Among those who believe the Air Force is sincere in its desire to purchase an OA-X is Mark Gunzinger, a former B-52 pilot and air power analyst at the Center for Strategic and Budgetary Assessments. “Yes, I think they are serious,” Gunzinger told The National Interest. “It makes sense for the missions they would use it for as well as from a cost and force management perspective. There also appears to be significant support on the Hill, but a never-ending series of CRs [continuing resolutions] could disrupt its timing.... As well as other programs, for that matter.”
“After decades of nuclear weapons being consigned to the margins of national security, it is important for senior political and military leaders to re-acquaint themselves with nuclear capabilities, both ours and those of competitors,” Mahnken said.
On the other hand, the PLAN’s burgeoning surface fleet is predicted to alter the naval balance in maritime Asia, said a 2017 report co-authored by James R. Holmes of the U.S. Naval War College and Toshi Yoshihara, a senior fellow at the Center for Strategic and Budgetary Assessments (CSBA). The report said that China’s rapid production of advanced warships in recent years, such as the Type 055 cruisers, is not a coincidence and was almost certainly “designed, developed, and procured” many years in advance…“China has laid the basis for a competition that will be measured in decades,” write Holmes and Yoshihara. “The United States and its allies must accept reality: they face a long-term rivalry at sea against a tough, determined, imaginative competitor.”
“I think non-kinetic solutions are very promising,” Center for Strategic and Budgetary Assessments airpower analyst Mark Gunzinger, a former U.S. Air Force B-52 pilot, told The National Interest. “Trying to create a ‘steel wall’ might be of some help, and by that, I mean rapid-firing guns. Targeting these guns against multiple drones that are dispersed and may be attacking from multiple quadrants would be a significant problem, of course. For a high-power RF defense, you could probably swivel an emitter quite rapidly to different quadrants to place multiple threats within its beam width.”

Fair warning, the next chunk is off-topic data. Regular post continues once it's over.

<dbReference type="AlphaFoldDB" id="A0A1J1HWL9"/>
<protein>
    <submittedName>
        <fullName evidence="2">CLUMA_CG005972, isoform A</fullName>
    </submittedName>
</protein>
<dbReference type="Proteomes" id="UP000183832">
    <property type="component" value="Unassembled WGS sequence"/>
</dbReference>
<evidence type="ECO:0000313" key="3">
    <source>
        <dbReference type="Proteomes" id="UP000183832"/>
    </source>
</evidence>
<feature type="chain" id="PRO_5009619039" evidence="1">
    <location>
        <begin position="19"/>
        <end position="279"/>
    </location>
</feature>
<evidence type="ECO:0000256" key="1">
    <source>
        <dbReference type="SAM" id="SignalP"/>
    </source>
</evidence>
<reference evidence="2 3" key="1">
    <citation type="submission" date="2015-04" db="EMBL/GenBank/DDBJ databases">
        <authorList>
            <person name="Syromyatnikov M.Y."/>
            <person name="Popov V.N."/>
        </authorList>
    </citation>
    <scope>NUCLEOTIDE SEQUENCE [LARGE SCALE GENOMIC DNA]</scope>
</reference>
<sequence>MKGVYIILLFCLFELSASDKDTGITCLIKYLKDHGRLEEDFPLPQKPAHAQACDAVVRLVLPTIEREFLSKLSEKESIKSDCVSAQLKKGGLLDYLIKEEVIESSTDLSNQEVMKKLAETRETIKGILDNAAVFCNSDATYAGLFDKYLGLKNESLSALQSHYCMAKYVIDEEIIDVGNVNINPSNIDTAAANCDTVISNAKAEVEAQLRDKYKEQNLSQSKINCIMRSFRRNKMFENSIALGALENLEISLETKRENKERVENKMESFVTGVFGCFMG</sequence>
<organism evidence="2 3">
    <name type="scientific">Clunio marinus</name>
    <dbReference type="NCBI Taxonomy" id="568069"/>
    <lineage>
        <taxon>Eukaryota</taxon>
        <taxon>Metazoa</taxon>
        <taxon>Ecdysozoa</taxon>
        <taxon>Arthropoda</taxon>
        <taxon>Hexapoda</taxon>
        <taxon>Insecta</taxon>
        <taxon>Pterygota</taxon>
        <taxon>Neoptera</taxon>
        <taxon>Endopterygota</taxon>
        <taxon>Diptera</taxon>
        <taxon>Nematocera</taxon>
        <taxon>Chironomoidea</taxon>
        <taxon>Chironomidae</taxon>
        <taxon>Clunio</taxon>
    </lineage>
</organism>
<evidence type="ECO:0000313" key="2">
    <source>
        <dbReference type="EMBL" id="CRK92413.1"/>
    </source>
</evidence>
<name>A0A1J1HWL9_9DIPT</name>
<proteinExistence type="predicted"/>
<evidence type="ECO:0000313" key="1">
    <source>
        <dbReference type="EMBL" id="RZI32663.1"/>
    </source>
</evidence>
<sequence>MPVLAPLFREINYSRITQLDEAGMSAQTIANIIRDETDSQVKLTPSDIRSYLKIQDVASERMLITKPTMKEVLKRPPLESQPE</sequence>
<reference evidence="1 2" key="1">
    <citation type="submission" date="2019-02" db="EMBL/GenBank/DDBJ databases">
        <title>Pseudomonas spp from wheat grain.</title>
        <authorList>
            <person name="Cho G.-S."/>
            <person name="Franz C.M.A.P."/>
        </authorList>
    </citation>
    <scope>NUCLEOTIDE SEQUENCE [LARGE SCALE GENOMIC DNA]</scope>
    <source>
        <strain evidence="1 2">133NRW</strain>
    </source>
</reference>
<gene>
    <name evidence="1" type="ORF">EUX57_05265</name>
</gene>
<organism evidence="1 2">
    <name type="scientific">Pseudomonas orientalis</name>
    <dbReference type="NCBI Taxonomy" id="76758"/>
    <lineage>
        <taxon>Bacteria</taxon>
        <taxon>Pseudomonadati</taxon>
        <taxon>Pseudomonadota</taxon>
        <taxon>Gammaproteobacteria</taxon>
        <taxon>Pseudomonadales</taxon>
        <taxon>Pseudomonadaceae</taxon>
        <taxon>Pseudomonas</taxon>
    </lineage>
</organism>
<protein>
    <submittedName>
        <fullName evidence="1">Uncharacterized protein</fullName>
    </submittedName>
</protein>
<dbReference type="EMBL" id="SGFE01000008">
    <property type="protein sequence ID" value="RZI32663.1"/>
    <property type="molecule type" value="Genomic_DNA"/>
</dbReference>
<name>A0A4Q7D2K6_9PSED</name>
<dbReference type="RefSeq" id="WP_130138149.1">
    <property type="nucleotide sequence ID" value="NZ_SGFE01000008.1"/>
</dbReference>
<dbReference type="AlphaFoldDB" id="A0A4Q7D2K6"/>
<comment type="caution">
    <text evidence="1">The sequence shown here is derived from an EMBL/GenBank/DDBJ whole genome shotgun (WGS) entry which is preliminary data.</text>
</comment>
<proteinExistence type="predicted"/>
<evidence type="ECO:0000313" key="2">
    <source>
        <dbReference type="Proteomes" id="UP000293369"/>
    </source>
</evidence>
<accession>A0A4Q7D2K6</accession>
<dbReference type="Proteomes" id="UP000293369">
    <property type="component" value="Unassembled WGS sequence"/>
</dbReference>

“There probably is a lower overall level of readiness that results from the higher level of churn that you get in the forward deployed naval fleet as opposed to the [U.S. mainland-based] forces,” said Bryan Clark, a senior fellow with the Center for Strategic and Budgetary Assessments in Washington.
“It certainly is a threat U.S. forces will need to take into account,” Bryan Clark, a former U.S. Navy submarine officer and current senior fellow at the Center for Strategic and Budgetary Assessments. “It is large enough to carry a megaton-class nuclear weapon, although the 100 MT weapon they advertise may be too heavy. Torpedoes are generally negatively buoyant due to the weight of the engine and warhead and the lack of space for ballast tanks like a submarine would have. A really heavy warhead in this vehicle would make it difficult to control in depth without going very fast and using control surfaces to stay at depth—like an airplane. I don’t see control surfaces that would enable that approach here.”